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14 posts 1 2

sand almost free

#6799 by reible » Sun Oct 21, 2007 10:31 pm

I have just made a sander this afternoon and had time to play with it. It might work like a sand flee or might not. It does how ever stay on a smaller scale and even smaller budget.

I have a list of interesting features it has, and can tell you it was a lot of fun to make and a lot of fun to use.

I have chosen to post the details at the other shopsmith site so if you are interested you will have to go there:

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This link is no longer valid 12/5/08
http://ssug.org/forums/viewtopic.php?p=7999#7999

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There is also a link to pictures. Please check it out, I think you will like it.

[ATTACH]501[/ATTACH]

Ed

Attachments

sand almost free.jpg
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#6800 by fixit » Sun Oct 21, 2007 11:02 pm

Ed,

What a great idea! :cool: Would that I had the imagination and talent you obviously have. I'm going to try that approach as soon as I can find room in my shop to build it (working on two end tables right now).

You are an inspiration to us all. Keep up the great work.
BTW I'll be sending my contribution shortly (it's time for my next one anyway).:D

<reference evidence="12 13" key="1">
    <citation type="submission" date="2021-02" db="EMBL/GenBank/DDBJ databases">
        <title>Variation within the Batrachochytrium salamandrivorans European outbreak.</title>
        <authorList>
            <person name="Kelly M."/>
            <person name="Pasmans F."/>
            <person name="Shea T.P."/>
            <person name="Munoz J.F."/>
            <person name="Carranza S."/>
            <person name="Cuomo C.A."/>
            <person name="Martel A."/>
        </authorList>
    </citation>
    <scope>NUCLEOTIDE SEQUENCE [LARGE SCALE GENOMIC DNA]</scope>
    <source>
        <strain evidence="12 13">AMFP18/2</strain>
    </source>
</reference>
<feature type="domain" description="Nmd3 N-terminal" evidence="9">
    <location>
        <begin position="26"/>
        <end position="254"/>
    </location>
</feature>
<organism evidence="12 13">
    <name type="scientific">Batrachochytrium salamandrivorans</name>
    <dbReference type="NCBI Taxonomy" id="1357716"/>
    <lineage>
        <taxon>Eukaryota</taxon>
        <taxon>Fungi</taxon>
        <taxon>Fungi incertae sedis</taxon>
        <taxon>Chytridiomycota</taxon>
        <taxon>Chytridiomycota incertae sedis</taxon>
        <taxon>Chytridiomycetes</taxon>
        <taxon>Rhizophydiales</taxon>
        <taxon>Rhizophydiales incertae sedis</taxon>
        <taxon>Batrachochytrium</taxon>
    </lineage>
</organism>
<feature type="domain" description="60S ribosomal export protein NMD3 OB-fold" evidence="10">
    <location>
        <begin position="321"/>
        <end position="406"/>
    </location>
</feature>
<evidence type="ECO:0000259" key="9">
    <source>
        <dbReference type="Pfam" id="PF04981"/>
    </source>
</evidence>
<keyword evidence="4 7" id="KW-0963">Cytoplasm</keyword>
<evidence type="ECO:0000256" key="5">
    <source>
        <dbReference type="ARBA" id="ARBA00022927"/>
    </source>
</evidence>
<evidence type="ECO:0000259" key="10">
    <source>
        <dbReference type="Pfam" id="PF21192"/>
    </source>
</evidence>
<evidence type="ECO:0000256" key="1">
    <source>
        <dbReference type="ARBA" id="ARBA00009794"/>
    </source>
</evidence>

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Leonard
La Vernia, TX
Wood Goods - Custom Woodwork
EMAIL: woodgoods "at" lavernia "dot" net
PowerPro 520, PowerPro 500 (was my father's 500), SS jointer, SS Mark V mount planer, SS bandsaws (2), belt sander, scroll saw, SS jig saws (2), strip sander, Jointech system, 12" Delta Compound Miter Saw, a small collection of routers, a router table and a Delta Unisaw. All in a 24' x 24' shop.

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#6802 by paulmcohen » Mon Oct 22, 2007 1:58 am

reible wrote:I have just made a sander this afternoon and had time to play with it. It might work like a sand flee or might not. It does how ever stay on a smaller scale and even smaller budget.
Ed


One thing I don't understand, usually the hight of the outfeed table need to be equal to the hight of the drum and the infeed table sets the depth of sanding. This design does not seem to do this.

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Paul Cohen
Beaverton, OR
A 1982 500 Shopsmith brand upgraded to a Mark 7 PowerPro, Jointer, Bandsaw (with Kreg fence), Strip Sander, Ring Master and lots of accessories all purchased new
12" Sliding Compound Mitre Saw, 1200 CFM DC

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#6808 by reible » Mon Oct 22, 2007 11:44 am

paulmcohen wrote:One thing I don't understand, usually the hight of the outfeed table need to be equal to the hight of the drum and the infeed table sets the depth of sanding. This design does not seem to do this.


Hi Paul,

You are correct that the table is flat. This is more like rubbing the workpiece over a piece of sandpaper then a jointing operation that you discribe...... does that make since?

Ed

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{Knight of the Shopsmith} [Hero's don't wear capes, they wear dog tags]

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#6811 by Ed in Tampa » Mon Oct 22, 2007 12:03 pm

I again question the usefulness of the whole concept. If it was like a jointer then it would make some sense to me. However to have a flat with the drum slightly protruding seems to suggest to me that the finish product that will have straight line scratches and will still reflect any bumps, dips or imperfections the piece initially had.